I need to send and check email (via IMAP email servers) from my web app. Storing credentials on server seems like problem as they are almost always plain text.

So if I store them in client browser's storage how security risk this could be? Is there any way to make this secure without access to OS security enclaves like native apps have?

I think other than Google who uses oauth any other provider probably allow access to IMAP with just plain text.

Thank you

  • I'm not sure I understand the problem. You can use something along the lines of crypto.stackexchange.com/questions/35530/… to store the IMAP credentials securely, on the client side, in the browser's storage. But, wouldn't the server still need the plaintext credentials when it fetches mail from the IMAP server?
    – mti2935
    Apr 8, 2021 at 19:21
  • thank you. I think you can omit server, if you would fetch emails directly to client.
    – beliaban
    Apr 8, 2021 at 21:26

1 Answer 1


Based on the comments following the question:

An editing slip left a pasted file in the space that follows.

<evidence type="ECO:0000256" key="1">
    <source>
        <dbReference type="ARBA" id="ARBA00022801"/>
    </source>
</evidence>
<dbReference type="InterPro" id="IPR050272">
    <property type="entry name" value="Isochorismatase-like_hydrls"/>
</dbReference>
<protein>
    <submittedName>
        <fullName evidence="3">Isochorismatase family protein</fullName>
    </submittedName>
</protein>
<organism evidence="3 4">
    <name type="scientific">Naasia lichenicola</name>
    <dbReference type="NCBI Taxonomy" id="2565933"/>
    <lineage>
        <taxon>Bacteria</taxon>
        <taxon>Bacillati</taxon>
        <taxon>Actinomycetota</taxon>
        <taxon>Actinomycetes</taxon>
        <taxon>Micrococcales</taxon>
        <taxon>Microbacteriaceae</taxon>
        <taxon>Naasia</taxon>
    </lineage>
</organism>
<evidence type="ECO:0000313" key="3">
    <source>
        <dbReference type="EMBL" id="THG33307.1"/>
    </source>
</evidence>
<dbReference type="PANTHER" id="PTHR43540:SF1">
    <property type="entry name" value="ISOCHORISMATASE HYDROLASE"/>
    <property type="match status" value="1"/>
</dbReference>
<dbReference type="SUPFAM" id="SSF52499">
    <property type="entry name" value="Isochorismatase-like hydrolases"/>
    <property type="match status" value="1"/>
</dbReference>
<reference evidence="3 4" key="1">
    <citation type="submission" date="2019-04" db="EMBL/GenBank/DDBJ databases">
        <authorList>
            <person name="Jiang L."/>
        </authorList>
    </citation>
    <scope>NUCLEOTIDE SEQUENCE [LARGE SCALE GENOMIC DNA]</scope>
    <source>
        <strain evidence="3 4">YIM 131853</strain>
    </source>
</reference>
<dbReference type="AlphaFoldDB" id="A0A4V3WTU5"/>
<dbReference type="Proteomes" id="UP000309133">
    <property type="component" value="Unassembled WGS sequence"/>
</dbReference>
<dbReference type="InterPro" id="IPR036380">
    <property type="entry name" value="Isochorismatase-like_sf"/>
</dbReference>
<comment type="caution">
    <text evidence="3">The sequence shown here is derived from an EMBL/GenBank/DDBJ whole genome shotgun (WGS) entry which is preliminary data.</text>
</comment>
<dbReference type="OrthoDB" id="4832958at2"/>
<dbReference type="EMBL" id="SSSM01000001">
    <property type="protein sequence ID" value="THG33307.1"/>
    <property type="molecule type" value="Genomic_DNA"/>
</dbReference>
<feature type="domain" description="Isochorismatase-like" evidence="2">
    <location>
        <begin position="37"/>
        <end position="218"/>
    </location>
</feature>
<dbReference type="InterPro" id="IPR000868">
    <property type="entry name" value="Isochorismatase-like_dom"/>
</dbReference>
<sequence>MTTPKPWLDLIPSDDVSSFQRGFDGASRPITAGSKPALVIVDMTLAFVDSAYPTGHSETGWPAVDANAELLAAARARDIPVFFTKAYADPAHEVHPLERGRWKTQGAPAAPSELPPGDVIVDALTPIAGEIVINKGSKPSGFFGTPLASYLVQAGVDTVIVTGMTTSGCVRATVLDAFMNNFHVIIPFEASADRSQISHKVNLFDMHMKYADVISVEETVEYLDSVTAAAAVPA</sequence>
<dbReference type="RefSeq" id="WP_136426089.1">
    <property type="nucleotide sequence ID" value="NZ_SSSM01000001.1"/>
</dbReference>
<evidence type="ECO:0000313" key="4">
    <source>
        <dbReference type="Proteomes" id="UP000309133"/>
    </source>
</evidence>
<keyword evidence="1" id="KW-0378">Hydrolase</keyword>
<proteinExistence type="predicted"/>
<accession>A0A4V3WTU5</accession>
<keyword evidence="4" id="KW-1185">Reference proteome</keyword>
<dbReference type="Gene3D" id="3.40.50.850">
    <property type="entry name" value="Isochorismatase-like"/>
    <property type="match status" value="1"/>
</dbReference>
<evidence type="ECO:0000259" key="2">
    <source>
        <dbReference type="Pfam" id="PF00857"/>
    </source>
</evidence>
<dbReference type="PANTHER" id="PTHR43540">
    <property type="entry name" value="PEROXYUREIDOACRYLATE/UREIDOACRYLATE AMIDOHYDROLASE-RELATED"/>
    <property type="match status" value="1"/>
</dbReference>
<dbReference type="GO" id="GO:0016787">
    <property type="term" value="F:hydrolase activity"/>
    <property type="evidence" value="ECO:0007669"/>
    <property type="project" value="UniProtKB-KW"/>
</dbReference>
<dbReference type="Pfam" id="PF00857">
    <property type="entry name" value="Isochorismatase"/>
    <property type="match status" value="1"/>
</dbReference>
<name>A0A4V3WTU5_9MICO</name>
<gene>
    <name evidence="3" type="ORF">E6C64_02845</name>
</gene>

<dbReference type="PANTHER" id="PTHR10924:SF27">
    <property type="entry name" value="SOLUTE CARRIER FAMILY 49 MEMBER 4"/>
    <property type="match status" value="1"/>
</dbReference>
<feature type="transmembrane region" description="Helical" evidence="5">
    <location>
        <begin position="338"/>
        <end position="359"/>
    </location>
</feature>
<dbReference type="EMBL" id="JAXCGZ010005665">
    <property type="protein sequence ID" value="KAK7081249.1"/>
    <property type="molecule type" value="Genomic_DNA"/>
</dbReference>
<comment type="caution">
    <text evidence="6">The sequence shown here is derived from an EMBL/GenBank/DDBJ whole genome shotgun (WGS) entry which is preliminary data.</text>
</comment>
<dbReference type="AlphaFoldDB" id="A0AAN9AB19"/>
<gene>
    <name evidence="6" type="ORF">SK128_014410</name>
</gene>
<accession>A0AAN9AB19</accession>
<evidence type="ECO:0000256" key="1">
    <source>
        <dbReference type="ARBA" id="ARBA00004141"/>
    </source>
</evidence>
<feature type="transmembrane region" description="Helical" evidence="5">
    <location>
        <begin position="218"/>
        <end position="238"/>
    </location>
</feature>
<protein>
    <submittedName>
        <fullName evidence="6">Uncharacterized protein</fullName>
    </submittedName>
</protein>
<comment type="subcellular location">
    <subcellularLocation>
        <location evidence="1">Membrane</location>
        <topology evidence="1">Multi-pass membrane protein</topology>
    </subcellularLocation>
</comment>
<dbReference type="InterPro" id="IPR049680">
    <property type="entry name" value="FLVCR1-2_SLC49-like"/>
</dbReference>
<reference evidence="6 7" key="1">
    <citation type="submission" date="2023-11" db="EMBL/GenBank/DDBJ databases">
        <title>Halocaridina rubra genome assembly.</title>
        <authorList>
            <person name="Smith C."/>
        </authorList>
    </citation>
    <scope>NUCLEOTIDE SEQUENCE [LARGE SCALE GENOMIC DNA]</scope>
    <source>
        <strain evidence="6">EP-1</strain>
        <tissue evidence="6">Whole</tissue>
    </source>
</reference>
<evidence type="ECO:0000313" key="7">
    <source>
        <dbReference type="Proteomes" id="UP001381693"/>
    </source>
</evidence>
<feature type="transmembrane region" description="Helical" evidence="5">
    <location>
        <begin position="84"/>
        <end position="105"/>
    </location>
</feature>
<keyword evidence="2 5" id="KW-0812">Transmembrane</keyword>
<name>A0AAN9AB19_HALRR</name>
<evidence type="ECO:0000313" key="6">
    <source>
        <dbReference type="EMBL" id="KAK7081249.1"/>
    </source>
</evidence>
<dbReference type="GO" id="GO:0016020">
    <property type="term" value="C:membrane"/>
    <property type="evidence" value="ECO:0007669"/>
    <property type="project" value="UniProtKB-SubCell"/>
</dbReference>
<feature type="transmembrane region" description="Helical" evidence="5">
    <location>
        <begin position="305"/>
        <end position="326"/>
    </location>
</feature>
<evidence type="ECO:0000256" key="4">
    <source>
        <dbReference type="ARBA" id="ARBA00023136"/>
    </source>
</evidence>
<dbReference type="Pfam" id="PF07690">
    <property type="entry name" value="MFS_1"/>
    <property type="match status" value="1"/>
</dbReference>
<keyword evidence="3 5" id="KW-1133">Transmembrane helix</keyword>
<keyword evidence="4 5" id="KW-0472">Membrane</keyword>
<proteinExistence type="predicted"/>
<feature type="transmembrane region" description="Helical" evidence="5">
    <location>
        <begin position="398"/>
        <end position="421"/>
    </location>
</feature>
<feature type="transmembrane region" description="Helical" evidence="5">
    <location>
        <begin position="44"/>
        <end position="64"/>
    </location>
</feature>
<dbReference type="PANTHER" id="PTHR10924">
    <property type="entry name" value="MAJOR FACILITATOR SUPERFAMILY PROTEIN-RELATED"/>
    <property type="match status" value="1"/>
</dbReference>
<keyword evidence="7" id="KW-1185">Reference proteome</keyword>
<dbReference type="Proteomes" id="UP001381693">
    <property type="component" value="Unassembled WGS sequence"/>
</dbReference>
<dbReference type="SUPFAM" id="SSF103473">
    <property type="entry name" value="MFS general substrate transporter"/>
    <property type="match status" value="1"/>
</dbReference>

You might want to consider encrypting the IMAP credentials on the client-side (in-browser, using the javascript web crypto api), using an encryption key generated client-side, then storing the encrypted credentials on the server. This way, the server stores only the encrypted credentials, not the plaintext credentials; and the key for decrypting the credentials never leaves the browser.

As for storing the key for decrypting the credentials - see https://crypto.stackexchange.com/questions/35530/where-and-how-to-store-private-keys-in-web-applications-for-private-messaging-wi/52488#52488 for a solution for storing the key securely in the browser's indexedDB storage.

When it comes time to login to the IMAP server from the client, the client simply fetches the encrypted IMAP credentials from the server, and retrieves the key from the browser's IndexedDB storage, and uses the key to decrypt the credentials.

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